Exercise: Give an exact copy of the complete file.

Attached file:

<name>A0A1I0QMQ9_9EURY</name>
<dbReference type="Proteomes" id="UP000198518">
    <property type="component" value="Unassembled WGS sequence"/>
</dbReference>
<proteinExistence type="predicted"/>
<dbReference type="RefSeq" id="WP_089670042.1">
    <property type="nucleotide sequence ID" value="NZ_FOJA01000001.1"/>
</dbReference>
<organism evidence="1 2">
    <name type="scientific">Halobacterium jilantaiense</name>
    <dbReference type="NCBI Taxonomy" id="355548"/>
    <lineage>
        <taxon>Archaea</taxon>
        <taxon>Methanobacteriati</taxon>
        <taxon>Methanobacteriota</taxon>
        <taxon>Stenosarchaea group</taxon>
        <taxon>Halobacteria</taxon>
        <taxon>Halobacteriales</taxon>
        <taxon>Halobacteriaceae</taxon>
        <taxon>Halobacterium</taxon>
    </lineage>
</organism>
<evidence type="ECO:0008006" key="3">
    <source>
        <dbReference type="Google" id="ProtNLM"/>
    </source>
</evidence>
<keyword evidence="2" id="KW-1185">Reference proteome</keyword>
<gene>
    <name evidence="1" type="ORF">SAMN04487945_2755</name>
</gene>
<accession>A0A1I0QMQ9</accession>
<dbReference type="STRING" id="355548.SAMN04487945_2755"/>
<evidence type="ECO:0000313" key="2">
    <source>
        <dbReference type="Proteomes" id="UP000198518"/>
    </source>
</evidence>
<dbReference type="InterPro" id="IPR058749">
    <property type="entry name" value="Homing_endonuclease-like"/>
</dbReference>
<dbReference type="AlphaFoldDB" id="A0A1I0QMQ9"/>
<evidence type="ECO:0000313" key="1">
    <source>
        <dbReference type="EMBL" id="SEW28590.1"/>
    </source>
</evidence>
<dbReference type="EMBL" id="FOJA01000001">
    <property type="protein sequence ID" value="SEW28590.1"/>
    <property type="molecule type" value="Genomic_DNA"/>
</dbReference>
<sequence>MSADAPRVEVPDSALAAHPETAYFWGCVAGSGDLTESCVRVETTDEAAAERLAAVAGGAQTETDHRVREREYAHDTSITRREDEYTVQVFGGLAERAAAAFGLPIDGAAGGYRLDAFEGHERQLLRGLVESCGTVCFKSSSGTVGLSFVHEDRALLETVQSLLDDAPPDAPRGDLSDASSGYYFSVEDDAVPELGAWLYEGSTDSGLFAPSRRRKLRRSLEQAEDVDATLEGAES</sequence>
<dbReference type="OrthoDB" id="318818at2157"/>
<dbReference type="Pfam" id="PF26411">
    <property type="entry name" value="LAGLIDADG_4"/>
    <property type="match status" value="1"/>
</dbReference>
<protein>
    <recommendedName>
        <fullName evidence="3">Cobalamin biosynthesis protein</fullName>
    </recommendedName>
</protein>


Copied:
<name>A0A1I0QMQ9_9EURY</name>
<dbReference type="Proteomes" id="UP000198518">
    <property type="component" value="Unassembled WGS sequence"/>
</dbReference>
<proteinExistence type="predicted"/>
<dbReference type="RefSeq" id="WP_089670042.1">
    <property type="nucleotide sequence ID" value="NZ_FOJA01000001.1"/>
</dbReference>
<organism evidence="1 2">
    <name type="scientific">Halobacterium jilantaiense</name>
    <dbReference type="NCBI Taxonomy" id="355548"/>
    <lineage>
        <taxon>Archaea</taxon>
        <taxon>Methanobacteriati</taxon>
        <taxon>Methanobacteriota</taxon>
        <taxon>Stenosarchaea group</taxon>
        <taxon>Halobacteria</taxon>
        <taxon>Halobacteriales</taxon>
        <taxon>Halobacteriaceae</taxon>
        <taxon>Halobacterium</taxon>
    </lineage>
</organism>
<evidence type="ECO:0008006" key="3">
    <source>
        <dbReference type="Google" id="ProtNLM"/>
    </source>
</evidence>
<keyword evidence="2" id="KW-1185">Reference proteome</keyword>
<gene>
    <name evidence="1" type="ORF">SAMN04487945_2755</name>
</gene>
<accession>A0A1I0QMQ9</accession>
<dbReference type="STRING" id="355548.SAMN04487945_2755"/>
<evidence type="ECO:0000313" key="2">
    <source>
        <dbReference type="Proteomes" id="UP000198518"/>
    </source>
</evidence>
<dbReference type="InterPro" id="IPR058749">
    <property type="entry name" value="Homing_endonuclease-like"/>
</dbReference>
<dbReference type="AlphaFoldDB" id="A0A1I0QMQ9"/>
<evidence type="ECO:0000313" key="1">
    <source>
        <dbReference type="EMBL" id="SEW28590.1"/>
    </source>
</evidence>
<dbReference type="EMBL" id="FOJA01000001">
    <property type="protein sequence ID" value="SEW28590.1"/>
    <property type="molecule type" value="Genomic_DNA"/>
</dbReference>
<sequence>MSADAPRVEVPDSALAAHPETAYFWGCVAGSGDLTESCVRVETTDEAAAERLAAVAGGAQTETDHRVREREYAHDTSITRREDEYTVQVFGGLAERAAAAFGLPIDGAAGGYRLDAFEGHERQLLRGLVESCGTVCFKSSSGTVGLSFVHEDRALLETVQSLLDDAPPDAPRGDLSDASSGYYFSVEDDAVPELGAWLYEGSTDSGLFAPSRRRKLRRSLEQAEDVDATLEGAES</sequence>
<dbReference type="OrthoDB" id="318818at2157"/>
<dbReference type="Pfam" id="PF26411">
    <property type="entry name" value="LAGLIDADG_4"/>
    <property type="match status" value="1"/>
</dbReference>
<protein>
    <recommendedName>
        <fullName evidence="3">Cobalamin biosynthesis protein</fullName>
    </recommendedName>
</protein>